Then, try adding an intention to appreciate your body, exactly as it is. For example, “May this practice also help me to realize that my body is already perfect, in this moment and in each pose.” Or, “May this practice awaken my gratitude for my body, in this moment, exactly as it is.” Or, “May this practice remind me that my body is a supportive and welcoming home, and I can rest in it, exactly as it is.”

Notice how it feels to say this internally or out loud. If you find yourself arguing with or rejecting the mantra, that is an especially good sign that this will be a helpful and interesting practice for you to explore. Simply setting this intention at the beginning of your practice will infuse your practice with a sense of appreciation and gratitude for your body. When you meet physical challenges, you will be reminded that you can choose the mental experience you are having.

Gratitude Meditation
Another strategy is to try is turning the entire practice into a body gratitude meditation. As you hold each pose, notice how the body is supporting you in it. Thank your strong legs and grounded feet in a warrior pose, rather than focusing on how tired your quadriceps are. Thank your strong back and open heart in a backbend. Thank your hamstrings, hips, and calves for being willing to receive the intense stretch of a forward bend. And so on. Rather than making each pose a checklist of things to do better, you make each pose an opportunity to observe the good in your body. As a teacher, you can say these things out loud, and guide your students in this practice of body appreciation.

You might take a moment now to think of a pose that challenges you, either in flexibility, strength, or balance. Can you imagine being in the pose, and feeling what is challenged? Can you turn this into a feeling of appreciation for your body’s willingness to be in the pose, support you in the pose, and receive the benefits of the pose? How can you thank your body in this specific pose?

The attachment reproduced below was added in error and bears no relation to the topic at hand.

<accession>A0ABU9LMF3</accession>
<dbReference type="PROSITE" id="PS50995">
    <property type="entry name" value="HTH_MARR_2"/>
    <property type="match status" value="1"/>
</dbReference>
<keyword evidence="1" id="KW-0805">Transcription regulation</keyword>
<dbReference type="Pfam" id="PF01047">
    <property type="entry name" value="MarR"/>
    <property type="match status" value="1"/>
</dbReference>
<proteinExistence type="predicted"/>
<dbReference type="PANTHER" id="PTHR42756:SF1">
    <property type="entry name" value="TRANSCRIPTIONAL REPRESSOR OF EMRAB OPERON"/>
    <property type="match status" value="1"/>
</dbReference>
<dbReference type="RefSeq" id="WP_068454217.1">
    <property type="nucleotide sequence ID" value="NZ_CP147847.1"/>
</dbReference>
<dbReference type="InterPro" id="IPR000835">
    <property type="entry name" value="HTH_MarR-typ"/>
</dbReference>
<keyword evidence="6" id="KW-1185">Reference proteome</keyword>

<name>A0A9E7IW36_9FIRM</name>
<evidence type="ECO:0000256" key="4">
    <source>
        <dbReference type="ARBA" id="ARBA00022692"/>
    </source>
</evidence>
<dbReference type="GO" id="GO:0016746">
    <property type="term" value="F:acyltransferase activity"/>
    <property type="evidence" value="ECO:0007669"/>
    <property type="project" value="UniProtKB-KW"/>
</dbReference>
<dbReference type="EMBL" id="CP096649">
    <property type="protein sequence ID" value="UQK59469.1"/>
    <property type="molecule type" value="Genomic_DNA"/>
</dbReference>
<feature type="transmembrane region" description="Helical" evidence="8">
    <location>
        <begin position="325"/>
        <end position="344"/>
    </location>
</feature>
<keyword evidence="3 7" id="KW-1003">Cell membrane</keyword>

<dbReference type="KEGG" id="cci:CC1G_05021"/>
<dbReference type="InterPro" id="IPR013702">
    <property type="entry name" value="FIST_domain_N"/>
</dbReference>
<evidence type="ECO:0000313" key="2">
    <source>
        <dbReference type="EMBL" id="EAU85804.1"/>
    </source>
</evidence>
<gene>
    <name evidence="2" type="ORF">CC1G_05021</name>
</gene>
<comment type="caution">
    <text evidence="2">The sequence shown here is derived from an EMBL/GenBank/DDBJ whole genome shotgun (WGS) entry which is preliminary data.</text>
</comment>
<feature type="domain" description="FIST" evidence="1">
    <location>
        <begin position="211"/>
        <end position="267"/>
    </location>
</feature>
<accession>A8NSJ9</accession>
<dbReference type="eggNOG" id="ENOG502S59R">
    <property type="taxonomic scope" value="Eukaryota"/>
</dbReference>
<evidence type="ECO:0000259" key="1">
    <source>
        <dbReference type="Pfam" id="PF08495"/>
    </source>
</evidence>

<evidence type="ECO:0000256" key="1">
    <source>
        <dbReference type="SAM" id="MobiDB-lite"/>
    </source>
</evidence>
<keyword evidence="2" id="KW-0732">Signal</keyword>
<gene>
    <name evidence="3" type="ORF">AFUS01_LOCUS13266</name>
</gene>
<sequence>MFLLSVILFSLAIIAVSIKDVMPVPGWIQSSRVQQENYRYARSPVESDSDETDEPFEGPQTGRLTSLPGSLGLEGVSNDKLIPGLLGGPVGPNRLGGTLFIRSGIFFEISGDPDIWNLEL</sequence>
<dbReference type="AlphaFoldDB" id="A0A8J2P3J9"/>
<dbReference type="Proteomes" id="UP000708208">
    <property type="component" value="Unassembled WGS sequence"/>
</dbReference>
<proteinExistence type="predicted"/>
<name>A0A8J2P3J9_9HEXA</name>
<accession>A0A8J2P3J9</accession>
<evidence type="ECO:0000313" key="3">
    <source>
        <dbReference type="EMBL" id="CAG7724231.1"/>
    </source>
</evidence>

What Does Your Body Need?
Finally, always include some self-guided time in your practice, with the explicit intention to honor your body. Teachers: Whether you teach one-on-one or large classes, pause before savasana and ask, “Is there anything else your body needs in this moment?” Give students anywhere from one to ten minutes to practice any poses, stretches, or movement that honor their own bodies’ needs. If you practice at home with a DVD, press pause before relaxation and ask yourself: What does my body need? If you practice in group setting where self-guiding during class is not the norm, you can use the time before class officially starts to do some gentle self-guiding.

Together, these three adjustments can transform your experience of yoga practice. Set an intention at the beginning of your practice, guide the mind toward appreciation, not self-criticism during the practice, and seal the practice with an opportunity to ask your body what it needs. This kind of intention may turn out to be the best New Year’s resolution you make.

Thank you for joining me today. For more ideas and inspiration for your personal practice and teaching, visit Inner IDEA at

Kelly McGonigal, PhD, teaches psychology, yoga and group fitness at Stanford University. Contact her at [email protected] or